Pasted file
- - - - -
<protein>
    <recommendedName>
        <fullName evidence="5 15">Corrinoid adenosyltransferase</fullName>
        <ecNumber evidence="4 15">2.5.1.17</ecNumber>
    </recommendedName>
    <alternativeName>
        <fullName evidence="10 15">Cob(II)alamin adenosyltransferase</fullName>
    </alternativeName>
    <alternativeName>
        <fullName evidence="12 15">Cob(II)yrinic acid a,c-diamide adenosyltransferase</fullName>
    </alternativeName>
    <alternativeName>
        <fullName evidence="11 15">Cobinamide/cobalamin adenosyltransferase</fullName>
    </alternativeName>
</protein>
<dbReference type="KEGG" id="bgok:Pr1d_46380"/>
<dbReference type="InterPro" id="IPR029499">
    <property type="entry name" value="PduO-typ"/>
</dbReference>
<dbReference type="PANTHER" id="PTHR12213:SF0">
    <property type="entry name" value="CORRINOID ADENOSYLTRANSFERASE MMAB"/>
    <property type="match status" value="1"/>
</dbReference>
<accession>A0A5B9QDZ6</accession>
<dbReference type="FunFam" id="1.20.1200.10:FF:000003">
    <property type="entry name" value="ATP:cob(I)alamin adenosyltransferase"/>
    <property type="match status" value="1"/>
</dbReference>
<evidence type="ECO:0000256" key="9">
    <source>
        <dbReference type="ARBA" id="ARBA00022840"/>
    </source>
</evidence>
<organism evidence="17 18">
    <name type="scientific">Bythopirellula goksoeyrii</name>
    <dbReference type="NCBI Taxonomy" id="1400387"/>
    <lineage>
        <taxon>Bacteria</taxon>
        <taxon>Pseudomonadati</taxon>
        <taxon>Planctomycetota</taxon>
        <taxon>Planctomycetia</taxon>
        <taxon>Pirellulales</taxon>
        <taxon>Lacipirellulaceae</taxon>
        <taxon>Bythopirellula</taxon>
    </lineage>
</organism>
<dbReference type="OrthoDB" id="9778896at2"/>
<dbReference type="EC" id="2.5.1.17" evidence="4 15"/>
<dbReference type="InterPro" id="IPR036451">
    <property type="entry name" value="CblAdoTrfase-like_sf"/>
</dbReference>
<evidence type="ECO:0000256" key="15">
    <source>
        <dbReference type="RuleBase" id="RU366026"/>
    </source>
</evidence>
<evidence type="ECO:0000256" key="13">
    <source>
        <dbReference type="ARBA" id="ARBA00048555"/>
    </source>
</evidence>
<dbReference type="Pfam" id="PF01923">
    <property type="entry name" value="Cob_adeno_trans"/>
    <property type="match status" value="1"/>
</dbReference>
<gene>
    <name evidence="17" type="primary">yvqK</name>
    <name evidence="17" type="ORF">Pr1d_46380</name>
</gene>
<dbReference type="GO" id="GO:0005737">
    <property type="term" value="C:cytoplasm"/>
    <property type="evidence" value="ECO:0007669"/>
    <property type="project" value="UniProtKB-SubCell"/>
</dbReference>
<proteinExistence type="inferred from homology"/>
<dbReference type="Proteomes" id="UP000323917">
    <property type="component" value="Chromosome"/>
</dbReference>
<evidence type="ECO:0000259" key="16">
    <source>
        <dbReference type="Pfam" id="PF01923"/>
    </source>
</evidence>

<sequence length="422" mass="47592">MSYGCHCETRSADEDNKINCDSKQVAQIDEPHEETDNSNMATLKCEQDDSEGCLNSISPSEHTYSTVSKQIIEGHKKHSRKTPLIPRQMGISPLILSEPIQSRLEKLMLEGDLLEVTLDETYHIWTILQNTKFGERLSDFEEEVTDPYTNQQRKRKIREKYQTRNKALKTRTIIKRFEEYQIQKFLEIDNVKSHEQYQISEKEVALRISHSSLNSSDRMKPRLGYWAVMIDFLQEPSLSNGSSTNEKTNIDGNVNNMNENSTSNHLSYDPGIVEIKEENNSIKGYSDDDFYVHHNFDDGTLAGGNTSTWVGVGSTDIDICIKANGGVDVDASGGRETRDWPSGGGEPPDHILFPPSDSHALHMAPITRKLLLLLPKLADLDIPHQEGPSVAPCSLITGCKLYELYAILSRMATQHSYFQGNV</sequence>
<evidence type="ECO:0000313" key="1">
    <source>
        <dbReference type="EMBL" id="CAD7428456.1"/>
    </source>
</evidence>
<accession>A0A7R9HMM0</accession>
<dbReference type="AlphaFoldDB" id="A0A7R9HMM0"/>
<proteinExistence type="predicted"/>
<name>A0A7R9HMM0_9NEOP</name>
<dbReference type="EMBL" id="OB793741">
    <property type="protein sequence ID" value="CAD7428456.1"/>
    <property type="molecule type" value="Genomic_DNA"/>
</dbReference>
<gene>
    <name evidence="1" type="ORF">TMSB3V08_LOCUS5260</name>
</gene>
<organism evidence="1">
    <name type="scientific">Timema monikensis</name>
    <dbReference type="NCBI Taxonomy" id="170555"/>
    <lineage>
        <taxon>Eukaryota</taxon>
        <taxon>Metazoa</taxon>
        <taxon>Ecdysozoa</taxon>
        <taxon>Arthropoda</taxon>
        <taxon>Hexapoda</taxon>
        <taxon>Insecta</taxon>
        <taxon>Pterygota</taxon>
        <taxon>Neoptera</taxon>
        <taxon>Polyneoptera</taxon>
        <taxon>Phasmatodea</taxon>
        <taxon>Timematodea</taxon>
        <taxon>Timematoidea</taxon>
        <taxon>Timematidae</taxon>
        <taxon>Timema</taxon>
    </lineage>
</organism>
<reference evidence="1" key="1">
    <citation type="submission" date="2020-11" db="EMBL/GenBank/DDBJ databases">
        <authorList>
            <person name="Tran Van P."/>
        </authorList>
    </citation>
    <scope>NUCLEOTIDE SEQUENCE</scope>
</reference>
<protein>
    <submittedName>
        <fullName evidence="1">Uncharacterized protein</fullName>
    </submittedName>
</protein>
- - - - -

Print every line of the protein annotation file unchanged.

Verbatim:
<protein>
    <recommendedName>
        <fullName evidence="5 15">Corrinoid adenosyltransferase</fullName>
        <ecNumber evidence="4 15">2.5.1.17</ecNumber>
    </recommendedName>
    <alternativeName>
        <fullName evidence="10 15">Cob(II)alamin adenosyltransferase</fullName>
    </alternativeName>
    <alternativeName>
        <fullName evidence="12 15">Cob(II)yrinic acid a,c-diamide adenosyltransferase</fullName>
    </alternativeName>
    <alternativeName>
        <fullName evidence="11 15">Cobinamide/cobalamin adenosyltransferase</fullName>
    </alternativeName>
</protein>
<dbReference type="KEGG" id="bgok:Pr1d_46380"/>
<dbReference type="InterPro" id="IPR029499">
    <property type="entry name" value="PduO-typ"/>
</dbReference>
<dbReference type="PANTHER" id="PTHR12213:SF0">
    <property type="entry name" value="CORRINOID ADENOSYLTRANSFERASE MMAB"/>
    <property type="match status" value="1"/>
</dbReference>
<accession>A0A5B9QDZ6</accession>
<dbReference type="FunFam" id="1.20.1200.10:FF:000003">
    <property type="entry name" value="ATP:cob(I)alamin adenosyltransferase"/>
    <property type="match status" value="1"/>
</dbReference>
<evidence type="ECO:0000256" key="9">
    <source>
        <dbReference type="ARBA" id="ARBA00022840"/>
    </source>
</evidence>
<organism evidence="17 18">
    <name type="scientific">Bythopirellula goksoeyrii</name>
    <dbReference type="NCBI Taxonomy" id="1400387"/>
    <lineage>
        <taxon>Bacteria</taxon>
        <taxon>Pseudomonadati</taxon>
        <taxon>Planctomycetota</taxon>
        <taxon>Planctomycetia</taxon>
        <taxon>Pirellulales</taxon>
        <taxon>Lacipirellulaceae</taxon>
        <taxon>Bythopirellula</taxon>
    </lineage>
</organism>
<dbReference type="OrthoDB" id="9778896at2"/>
<dbReference type="EC" id="2.5.1.17" evidence="4 15"/>
<dbReference type="InterPro" id="IPR036451">
    <property type="entry name" value="CblAdoTrfase-like_sf"/>
</dbReference>
<evidence type="ECO:0000256" key="15">
    <source>
        <dbReference type="RuleBase" id="RU366026"/>
    </source>
</evidence>
<evidence type="ECO:0000256" key="13">
    <source>
        <dbReference type="ARBA" id="ARBA00048555"/>
    </source>
</evidence>
<dbReference type="Pfam" id="PF01923">
    <property type="entry name" value="Cob_adeno_trans"/>
    <property type="match status" value="1"/>
</dbReference>
<gene>
    <name evidence="17" type="primary">yvqK</name>
    <name evidence="17" type="ORF">Pr1d_46380</name>
</gene>
<dbReference type="GO" id="GO:0005737">
    <property type="term" value="C:cytoplasm"/>
    <property type="evidence" value="ECO:0007669"/>
    <property type="project" value="UniProtKB-SubCell"/>
</dbReference>
<proteinExistence type="inferred from homology"/>
<dbReference type="Proteomes" id="UP000323917">
    <property type="component" value="Chromosome"/>
</dbReference>
<evidence type="ECO:0000259" key="16">
    <source>
        <dbReference type="Pfam" id="PF01923"/>
    </source>
</evidence>

<sequence length="422" mass="47592">MSYGCHCETRSADEDNKINCDSKQVAQIDEPHEETDNSNMATLKCEQDDSEGCLNSISPSEHTYSTVSKQIIEGHKKHSRKTPLIPRQMGISPLILSEPIQSRLEKLMLEGDLLEVTLDETYHIWTILQNTKFGERLSDFEEEVTDPYTNQQRKRKIREKYQTRNKALKTRTIIKRFEEYQIQKFLEIDNVKSHEQYQISEKEVALRISHSSLNSSDRMKPRLGYWAVMIDFLQEPSLSNGSSTNEKTNIDGNVNNMNENSTSNHLSYDPGIVEIKEENNSIKGYSDDDFYVHHNFDDGTLAGGNTSTWVGVGSTDIDICIKANGGVDVDASGGRETRDWPSGGGEPPDHILFPPSDSHALHMAPITRKLLLLLPKLADLDIPHQEGPSVAPCSLITGCKLYELYAILSRMATQHSYFQGNV</sequence>
<evidence type="ECO:0000313" key="1">
    <source>
        <dbReference type="EMBL" id="CAD7428456.1"/>
    </source>
</evidence>
<accession>A0A7R9HMM0</accession>
<dbReference type="AlphaFoldDB" id="A0A7R9HMM0"/>
<proteinExistence type="predicted"/>
<name>A0A7R9HMM0_9NEOP</name>
<dbReference type="EMBL" id="OB793741">
    <property type="protein sequence ID" value="CAD7428456.1"/>
    <property type="molecule type" value="Genomic_DNA"/>
</dbReference>
<gene>
    <name evidence="1" type="ORF">TMSB3V08_LOCUS5260</name>
</gene>
<organism evidence="1">
    <name type="scientific">Timema monikensis</name>
    <dbReference type="NCBI Taxonomy" id="170555"/>
    <lineage>
        <taxon>Eukaryota</taxon>
        <taxon>Metazoa</taxon>
        <taxon>Ecdysozoa</taxon>
        <taxon>Arthropoda</taxon>
        <taxon>Hexapoda</taxon>
        <taxon>Insecta</taxon>
        <taxon>Pterygota</taxon>
        <taxon>Neoptera</taxon>
        <taxon>Polyneoptera</taxon>
        <taxon>Phasmatodea</taxon>
        <taxon>Timematodea</taxon>
        <taxon>Timematoidea</taxon>
        <taxon>Timematidae</taxon>
        <taxon>Timema</taxon>
    </lineage>
</organism>
<reference evidence="1" key="1">
    <citation type="submission" date="2020-11" db="EMBL/GenBank/DDBJ databases">
        <authorList>
            <person name="Tran Van P."/>
        </authorList>
    </citation>
    <scope>NUCLEOTIDE SEQUENCE</scope>
</reference>
<protein>
    <submittedName>
        <fullName evidence="1">Uncharacterized protein</fullName>
    </submittedName>
</protein>